The bulk of Garvanza’s menu is burritos and tacos, including tender barbacoa with pickled onions, pork shoulder slow cooked in garlic and peppercorns, and flaky mango-salsa-topped fish tacos. Plates, comprised of those same meat choices and some of the most flavorful rice and beans in a 10 mile radius, are also served.
The one must of the appetizers is the Garbanzo Bean Salad, a simple mix of fried garbanzos, tomatoes, onions and cilantro. The cool veggies and a drenching of lime juice really brighten up this highly addictive dish. The chips and salsa are also notable for the same reason—the chips are thick and greasy, making them the perfect match for the tangy salsa their served with.
I feel like a jerk showing you something you can’t have, but I’m also no good at keeping delicious things to myself. This pie was available for order at Good Girl Dinette for Labor Day…only. There were three flavors available: peach, apple and plum. I chose the O’Henry Peach.
If you’ve ever had a curry pot pie from Good Girl Dinette, then you know that owner Diep Tran is a crust-making maestro. This fruit pie crust was flaky and buttery with that perfect punch of sourdough. The ends were crispy while the lattice and bottom were tender, but not too delicate—it stood up to the peaches.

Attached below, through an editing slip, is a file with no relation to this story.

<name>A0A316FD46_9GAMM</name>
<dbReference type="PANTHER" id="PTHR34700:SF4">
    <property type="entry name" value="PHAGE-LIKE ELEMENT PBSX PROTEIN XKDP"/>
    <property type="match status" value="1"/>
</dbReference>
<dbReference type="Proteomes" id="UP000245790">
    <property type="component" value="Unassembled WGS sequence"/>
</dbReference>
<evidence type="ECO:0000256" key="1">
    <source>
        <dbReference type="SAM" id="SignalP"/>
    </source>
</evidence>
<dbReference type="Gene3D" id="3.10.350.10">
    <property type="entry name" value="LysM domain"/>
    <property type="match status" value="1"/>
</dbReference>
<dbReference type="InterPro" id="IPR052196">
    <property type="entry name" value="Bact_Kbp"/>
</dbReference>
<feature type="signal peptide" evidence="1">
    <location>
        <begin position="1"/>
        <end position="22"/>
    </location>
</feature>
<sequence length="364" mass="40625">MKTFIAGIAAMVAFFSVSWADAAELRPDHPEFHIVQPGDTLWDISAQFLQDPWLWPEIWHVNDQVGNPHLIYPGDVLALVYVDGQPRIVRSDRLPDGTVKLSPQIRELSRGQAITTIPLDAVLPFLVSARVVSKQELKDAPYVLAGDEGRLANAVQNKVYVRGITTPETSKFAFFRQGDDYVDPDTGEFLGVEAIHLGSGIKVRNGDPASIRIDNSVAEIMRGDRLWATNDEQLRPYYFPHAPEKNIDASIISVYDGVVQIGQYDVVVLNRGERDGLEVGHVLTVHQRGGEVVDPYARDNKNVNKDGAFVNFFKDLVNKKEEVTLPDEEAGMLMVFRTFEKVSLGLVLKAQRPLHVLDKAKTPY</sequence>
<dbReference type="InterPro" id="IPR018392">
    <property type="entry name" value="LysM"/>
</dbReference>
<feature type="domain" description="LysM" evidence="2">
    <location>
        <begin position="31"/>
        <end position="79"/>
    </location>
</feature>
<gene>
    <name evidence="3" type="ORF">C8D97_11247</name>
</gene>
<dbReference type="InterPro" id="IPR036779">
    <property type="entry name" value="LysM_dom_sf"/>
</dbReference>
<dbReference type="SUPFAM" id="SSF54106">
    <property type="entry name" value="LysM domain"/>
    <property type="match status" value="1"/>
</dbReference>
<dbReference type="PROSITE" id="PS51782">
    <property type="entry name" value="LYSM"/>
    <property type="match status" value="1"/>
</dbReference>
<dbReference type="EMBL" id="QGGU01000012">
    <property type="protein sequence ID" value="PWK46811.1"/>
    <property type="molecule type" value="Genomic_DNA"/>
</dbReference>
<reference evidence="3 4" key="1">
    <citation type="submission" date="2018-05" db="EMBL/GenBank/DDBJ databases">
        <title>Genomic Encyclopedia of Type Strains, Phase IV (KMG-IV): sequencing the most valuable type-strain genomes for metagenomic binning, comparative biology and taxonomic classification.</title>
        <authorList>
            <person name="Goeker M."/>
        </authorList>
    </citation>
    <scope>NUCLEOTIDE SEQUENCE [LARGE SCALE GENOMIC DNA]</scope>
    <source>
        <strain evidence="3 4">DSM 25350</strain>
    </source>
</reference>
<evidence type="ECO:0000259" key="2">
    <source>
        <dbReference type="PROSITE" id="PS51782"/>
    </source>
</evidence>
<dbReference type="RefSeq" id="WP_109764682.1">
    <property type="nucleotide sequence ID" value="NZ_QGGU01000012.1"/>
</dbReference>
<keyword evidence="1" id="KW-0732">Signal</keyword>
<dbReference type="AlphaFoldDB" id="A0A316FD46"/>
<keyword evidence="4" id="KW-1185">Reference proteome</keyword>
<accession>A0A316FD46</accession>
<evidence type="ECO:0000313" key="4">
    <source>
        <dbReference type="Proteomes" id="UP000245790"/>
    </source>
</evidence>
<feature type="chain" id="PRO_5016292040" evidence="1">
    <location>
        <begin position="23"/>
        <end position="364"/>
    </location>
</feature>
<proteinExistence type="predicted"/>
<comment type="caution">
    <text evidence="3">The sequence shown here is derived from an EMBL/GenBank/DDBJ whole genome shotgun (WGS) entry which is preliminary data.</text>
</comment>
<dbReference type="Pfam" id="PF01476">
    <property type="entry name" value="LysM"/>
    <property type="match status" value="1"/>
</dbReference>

Here’s the scoop: Scoops is now open in Highland Park. You’d hardly know it, but the LA ice cream shop has opened its third location on York Blvd. Currently incognito—there’s no signage—the small storefront is right next door to Italiano’s and not much more than white walls and an ice cream case. There are just a few seats inside right now, but we can expect more decor in the coming weeks.
In the meantime, don’t let its plain Jane exterior hold you back. Go in and try what is arguably the best ice cream in town. Today they were serving up Brown Bread, Banana Oreo, Cherry Rum, Olive Oil Marscapone, and Chocolate Almond to name a few. I’m hoping for Guinness Chocolate in the near future.
They’re open from 2-9 Monday-Saturday, and the prices are great. Together, these two came to about $5.80 total.
5105 York Blvd.
(near the corner of York & Ave. 51)